Search Images Maps Play YouTube News Gmail Drive More »
Sign in
Screen reader users: click this link for accessible mode. Accessible mode has the same essential features but works better with your reader.

Patents

  1. Advanced Patent Search
Publication numberUS7518384 B2
Publication typeGrant
Application numberUS 11/047,070
Publication dateApr 14, 2009
Filing dateJan 31, 2005
Priority dateJan 31, 2005
Fee statusPaid
Also published asUS20070018663
Publication number047070, 11047070, US 7518384 B2, US 7518384B2, US-B2-7518384, US7518384 B2, US7518384B2
InventorsGlen E Leinbach, Kenneth P Parker
Original AssigneeAgilent Technologies, Inc.
Export CitationBiBTeX, EndNote, RefMan
External Links: USPTO, USPTO Assignment, Espacenet
Method and apparatus for manufacturing and probing test probe access structures on vias
US 7518384 B2
Abstract
One or more test probe access structures for accessing vias on a printed circuit assembly and method of fabrication thereof is presented. Each test probe access structure is conductively connected to a via at a test probe access location above an exposed surface of a via to be accessible for probing by a test probe.
Images(9)
Previous page
Next page
Claims(9)
1. A method for probing an access point on a printed circuit assembly,
wherein the access point includes (i) a via having an electrically conductive perimeter in the shape of an annulus, and (ii) a test probe access structure which includes first and second bead probes formed on first and second positions on the electrically conductive perimeter, the bead probes being formed of electrically conductive solder, and being formed such that either (a) both of the first and second bead probes project in a dimension substantially perpendicular to the printed circuit assembly, or (b) one of the first and second bead probes project in a dimension substantially perpendicular to the printed circuit assembly and the other of the first and second bead probes is incorrectly formed so as to make the other of the first and second bead probes ineffective to project in a direction substantially perpendicular to the printed circuit assembly;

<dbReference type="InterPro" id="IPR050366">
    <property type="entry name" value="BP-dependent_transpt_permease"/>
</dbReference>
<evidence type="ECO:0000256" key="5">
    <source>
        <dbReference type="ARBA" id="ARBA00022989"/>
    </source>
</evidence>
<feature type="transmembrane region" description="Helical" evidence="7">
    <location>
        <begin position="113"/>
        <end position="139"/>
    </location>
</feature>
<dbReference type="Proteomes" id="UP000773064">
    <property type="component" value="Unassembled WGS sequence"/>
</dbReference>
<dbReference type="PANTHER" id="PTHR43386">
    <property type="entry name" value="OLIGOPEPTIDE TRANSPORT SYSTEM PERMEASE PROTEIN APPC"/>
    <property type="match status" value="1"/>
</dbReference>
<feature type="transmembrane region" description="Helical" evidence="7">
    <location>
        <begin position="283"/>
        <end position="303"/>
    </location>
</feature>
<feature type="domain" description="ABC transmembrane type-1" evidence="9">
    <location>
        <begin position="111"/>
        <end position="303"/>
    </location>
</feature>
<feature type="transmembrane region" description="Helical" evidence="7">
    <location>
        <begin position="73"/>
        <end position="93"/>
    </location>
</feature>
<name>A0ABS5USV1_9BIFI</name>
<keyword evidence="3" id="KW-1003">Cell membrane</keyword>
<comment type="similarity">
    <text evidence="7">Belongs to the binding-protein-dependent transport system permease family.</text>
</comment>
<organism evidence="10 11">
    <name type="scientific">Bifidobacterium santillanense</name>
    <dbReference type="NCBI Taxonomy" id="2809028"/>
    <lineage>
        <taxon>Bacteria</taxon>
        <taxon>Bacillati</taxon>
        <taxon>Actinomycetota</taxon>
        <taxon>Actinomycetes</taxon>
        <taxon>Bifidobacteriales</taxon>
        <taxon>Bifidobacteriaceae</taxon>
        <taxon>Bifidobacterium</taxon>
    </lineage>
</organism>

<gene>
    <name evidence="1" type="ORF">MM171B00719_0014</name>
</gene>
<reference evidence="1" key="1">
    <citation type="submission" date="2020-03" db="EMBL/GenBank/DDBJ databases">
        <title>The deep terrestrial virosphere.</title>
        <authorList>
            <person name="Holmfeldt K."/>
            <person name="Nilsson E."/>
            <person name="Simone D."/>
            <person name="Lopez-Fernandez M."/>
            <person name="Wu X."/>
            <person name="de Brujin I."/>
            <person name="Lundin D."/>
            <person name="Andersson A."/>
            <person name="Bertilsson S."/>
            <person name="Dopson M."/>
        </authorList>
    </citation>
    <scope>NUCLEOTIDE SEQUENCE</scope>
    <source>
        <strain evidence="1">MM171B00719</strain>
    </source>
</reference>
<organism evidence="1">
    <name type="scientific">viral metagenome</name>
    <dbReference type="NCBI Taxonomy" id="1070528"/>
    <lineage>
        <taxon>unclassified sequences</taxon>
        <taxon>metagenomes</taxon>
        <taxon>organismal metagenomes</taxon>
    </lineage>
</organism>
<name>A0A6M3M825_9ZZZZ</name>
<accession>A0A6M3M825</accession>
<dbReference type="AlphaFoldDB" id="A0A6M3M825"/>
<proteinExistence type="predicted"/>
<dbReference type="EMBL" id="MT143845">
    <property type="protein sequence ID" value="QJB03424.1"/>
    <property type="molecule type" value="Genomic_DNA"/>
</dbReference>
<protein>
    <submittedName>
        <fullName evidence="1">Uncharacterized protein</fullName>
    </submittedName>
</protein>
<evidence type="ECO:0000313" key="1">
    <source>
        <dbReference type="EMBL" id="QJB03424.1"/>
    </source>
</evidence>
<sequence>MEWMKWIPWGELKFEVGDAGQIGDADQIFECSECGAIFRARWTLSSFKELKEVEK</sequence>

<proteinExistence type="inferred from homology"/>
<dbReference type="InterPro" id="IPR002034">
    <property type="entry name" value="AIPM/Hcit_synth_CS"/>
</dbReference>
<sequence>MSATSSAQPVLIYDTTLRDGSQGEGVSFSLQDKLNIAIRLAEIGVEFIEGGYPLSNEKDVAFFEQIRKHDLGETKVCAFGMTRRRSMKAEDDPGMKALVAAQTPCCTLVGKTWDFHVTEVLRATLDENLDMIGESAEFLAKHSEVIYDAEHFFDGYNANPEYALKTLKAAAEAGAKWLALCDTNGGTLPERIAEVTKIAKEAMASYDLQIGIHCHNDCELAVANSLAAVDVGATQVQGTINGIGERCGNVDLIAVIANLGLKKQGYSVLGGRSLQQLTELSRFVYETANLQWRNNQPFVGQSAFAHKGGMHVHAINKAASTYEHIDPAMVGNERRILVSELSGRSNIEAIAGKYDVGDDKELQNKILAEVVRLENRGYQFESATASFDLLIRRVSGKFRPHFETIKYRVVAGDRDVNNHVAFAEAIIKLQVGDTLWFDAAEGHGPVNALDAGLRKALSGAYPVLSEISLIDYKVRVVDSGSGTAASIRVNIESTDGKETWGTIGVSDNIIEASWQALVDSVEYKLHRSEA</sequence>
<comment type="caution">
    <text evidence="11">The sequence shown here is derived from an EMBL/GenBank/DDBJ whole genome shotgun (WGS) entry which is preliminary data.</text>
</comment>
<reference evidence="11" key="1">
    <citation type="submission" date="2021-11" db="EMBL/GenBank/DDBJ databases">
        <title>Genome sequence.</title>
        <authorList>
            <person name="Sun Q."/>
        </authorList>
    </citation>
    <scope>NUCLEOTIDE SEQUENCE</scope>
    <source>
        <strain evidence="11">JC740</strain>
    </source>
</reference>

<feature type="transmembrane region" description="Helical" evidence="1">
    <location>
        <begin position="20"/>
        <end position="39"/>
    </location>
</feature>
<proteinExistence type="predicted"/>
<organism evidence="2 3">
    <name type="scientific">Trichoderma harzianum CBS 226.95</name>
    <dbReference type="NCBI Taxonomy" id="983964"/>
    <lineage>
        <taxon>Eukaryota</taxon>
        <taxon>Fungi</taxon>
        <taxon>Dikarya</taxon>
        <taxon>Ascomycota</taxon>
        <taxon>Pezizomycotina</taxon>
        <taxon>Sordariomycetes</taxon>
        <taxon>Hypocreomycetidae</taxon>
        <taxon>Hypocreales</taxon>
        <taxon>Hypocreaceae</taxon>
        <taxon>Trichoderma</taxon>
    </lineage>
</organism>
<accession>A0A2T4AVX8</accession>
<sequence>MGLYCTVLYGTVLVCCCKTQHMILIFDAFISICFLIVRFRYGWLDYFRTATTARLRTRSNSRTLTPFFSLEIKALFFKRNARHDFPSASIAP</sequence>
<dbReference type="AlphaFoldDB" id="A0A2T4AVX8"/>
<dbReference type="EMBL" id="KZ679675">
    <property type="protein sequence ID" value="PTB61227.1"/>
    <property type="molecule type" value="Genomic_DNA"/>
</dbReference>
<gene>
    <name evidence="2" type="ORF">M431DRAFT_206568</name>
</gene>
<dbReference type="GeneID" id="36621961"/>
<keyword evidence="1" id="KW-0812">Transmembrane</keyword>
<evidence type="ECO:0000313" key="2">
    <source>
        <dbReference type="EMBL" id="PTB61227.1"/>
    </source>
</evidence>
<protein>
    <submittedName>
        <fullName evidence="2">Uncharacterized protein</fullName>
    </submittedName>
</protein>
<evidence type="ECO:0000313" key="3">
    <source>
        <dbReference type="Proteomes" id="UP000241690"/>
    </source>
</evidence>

the method comprising:
aligning a fixture probe with the access point;
engaging the fixture probe with the access point, wherein either (a) the engaging causes the fixture probe to make physical contact with both of the projecting first and second bead probes, or (b) the engaging causes the fixture probe to make physical contact with the one of the first and second bead probes which projects in a direction substantially perpendicular to the printed circuit assembly, but not with the other of the first and second bead probes; and
exerting compressive contact between the fixture probe and the access point, so as to deform (a) both of the first and second bead probes which project in a direction substantially perpendicular to the printed circuit assembly, or (ii) the engaged one of the first and second bead probes, in the case where the other one of the first and second bead probes is incorrectly formed;
whereby the deforming facilitates electrical contact between the fixture probe and the test probe access structure.
2. A method as recited in claim 1,wherein the electrically conductive perimeter of the via has the shape of an annulus.
3. The method of claim 2 further comprising compressively contacting said at least one test probe access structure that is formed around the annulus of the via, to deform an upper surface of said at least one test probe access structure to disturb any surface contaminants thereon and improve electrical contact with said at least one test probe access structure.
4. The method of claim 2, wherein electrically contacting said at least one test probe access structure that is formed around the annulus of the via comprises:
electrically contacting at least one semi-annular, hemi-ellipsoidal solder bead that is formed around the annulus of the via.
5. The method of claim 2, wherein electrically contacting said at least one test probe access structure that is formed around the annulus of the via comprises:
electrically contacting at least two semi-annular, hemi-ellipsoidal solder beads that are formed around the annulus of the via.
6. The method of claim 2, wherein said at least one test probe structure is formed exclusively around the annulus of the via.
7. The method of claim 1, wherein said solder bead is approximately 3-5 mil wide by 15-20 mil long on said via.
8. The method of claim 7, wherein said solder bead projects approximately 1-4 mil above said exposed surface of said printed circuit assembly.
9. The method of claim 1, wherein the via is a through hole via.
Description
BACKGROUND OF THE INVENTION

Printed circuit assemblies (PCA's) are typically tested after manufacture to verify the continuity between devices and pads on the assembly and to verify that components loaded on the PCA perform within specifications. Such printed circuit assembly testing is generally performed with automated in-circuit testers or ICT's or simpler manufacturing defect analyzers or MDAs, and require complex tester resources. The tester hardware must generally be capable of probing conductive pads, vias and vias on the assembly under test, in order to access the net to determine continuity. Sometimes a via on net is the only outer point accessible on the net.